|Managing Money: Set Money Goals
We know -- saving money is hard! But it's not impossible, especially if you set some goals for yourself. The easiest way to do that is to think about what you want to spend your money on now and what you want to save it for later. Then divide your goals into two categories:
Short-term means a shorter length of time, like a few weeks or months. If you have a short-term savings goal, it means you hope to have enough money for the thing you want within that time period. Here are some examples:
Long-term saving goals take longer -- DUH! -- because the thing you want is more expensive, and usually span several months to maybe even years. Long-term goals may not even have a "want" or "need" item attached to them yet. You may just want to save money for a rainy day, an emergency, or a future need or want that you're unaware of now. Here are some examples of things you might buy using a long-term saving goal:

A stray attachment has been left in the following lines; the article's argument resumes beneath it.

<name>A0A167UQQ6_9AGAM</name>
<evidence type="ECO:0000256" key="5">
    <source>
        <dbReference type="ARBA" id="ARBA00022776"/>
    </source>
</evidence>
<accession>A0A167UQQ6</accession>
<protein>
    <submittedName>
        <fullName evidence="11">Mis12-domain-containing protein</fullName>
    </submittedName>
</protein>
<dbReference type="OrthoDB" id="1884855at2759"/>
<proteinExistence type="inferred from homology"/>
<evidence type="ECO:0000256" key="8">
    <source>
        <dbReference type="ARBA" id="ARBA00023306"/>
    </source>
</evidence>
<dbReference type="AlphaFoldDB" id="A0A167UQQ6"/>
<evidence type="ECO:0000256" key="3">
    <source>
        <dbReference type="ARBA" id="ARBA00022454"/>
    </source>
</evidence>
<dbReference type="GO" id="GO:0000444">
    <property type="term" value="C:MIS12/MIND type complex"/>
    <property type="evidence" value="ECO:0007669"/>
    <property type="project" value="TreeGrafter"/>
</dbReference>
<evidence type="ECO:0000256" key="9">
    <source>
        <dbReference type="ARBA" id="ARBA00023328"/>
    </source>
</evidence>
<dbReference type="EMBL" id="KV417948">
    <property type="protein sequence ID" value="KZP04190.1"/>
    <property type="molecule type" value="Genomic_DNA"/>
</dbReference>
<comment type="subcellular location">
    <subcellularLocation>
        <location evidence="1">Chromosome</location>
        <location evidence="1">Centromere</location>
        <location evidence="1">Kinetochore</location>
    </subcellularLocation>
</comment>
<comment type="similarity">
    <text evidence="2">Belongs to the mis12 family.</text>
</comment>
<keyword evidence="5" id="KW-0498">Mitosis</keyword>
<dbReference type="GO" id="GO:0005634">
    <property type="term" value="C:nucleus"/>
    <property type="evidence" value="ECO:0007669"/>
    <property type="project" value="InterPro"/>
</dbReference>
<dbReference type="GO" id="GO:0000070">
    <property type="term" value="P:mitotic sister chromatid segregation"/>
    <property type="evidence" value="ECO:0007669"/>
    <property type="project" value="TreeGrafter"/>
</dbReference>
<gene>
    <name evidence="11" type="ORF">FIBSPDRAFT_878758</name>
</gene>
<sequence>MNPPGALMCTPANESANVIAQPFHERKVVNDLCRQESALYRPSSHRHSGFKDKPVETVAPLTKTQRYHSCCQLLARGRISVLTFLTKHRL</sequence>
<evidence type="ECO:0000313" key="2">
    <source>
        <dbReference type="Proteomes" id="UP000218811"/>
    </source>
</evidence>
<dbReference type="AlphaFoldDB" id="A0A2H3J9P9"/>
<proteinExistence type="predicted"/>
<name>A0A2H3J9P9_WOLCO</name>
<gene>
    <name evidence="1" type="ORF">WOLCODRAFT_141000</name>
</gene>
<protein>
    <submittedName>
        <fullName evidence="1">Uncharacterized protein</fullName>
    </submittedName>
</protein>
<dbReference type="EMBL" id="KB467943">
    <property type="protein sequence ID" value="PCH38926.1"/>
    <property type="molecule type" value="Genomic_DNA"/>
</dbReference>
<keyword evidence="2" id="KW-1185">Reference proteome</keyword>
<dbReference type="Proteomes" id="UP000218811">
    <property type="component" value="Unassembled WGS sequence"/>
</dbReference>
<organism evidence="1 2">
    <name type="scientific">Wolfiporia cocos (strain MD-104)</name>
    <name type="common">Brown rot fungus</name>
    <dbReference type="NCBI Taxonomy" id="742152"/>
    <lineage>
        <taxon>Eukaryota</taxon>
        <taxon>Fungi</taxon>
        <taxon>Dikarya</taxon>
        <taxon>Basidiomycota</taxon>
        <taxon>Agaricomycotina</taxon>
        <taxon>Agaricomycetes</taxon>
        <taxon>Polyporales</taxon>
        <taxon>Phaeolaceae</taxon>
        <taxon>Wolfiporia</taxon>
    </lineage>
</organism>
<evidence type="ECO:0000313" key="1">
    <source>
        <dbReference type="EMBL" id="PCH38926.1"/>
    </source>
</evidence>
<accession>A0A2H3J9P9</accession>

So, how can you reach your saving goals? By creating a saving plan and sticking to it! Each time you get some money, set aside a regular chunk of it no matter what. You could set aside 25%, 50% or even 100% of it, depending on the amount you feel leaves you with enough spending money.
For example, say you get $6.00 a week in allowance. In addition, you get $2.00 every Saturday for pulling weeds in your neighbor's backyard. And this week you got $20.00 for your birthday from Aunt Gertrude. If your saving plan requires you to save half of all money you receive, you must save $14.00 this week. The good news is that you still have $14.00 left over to cover your needs or use as "fun money" to buy things you want.
Once your plan becomes routine, you'll discover how easy it is to save. You just have to hang in there and continue to stash your cash even when you're tempted to spend it.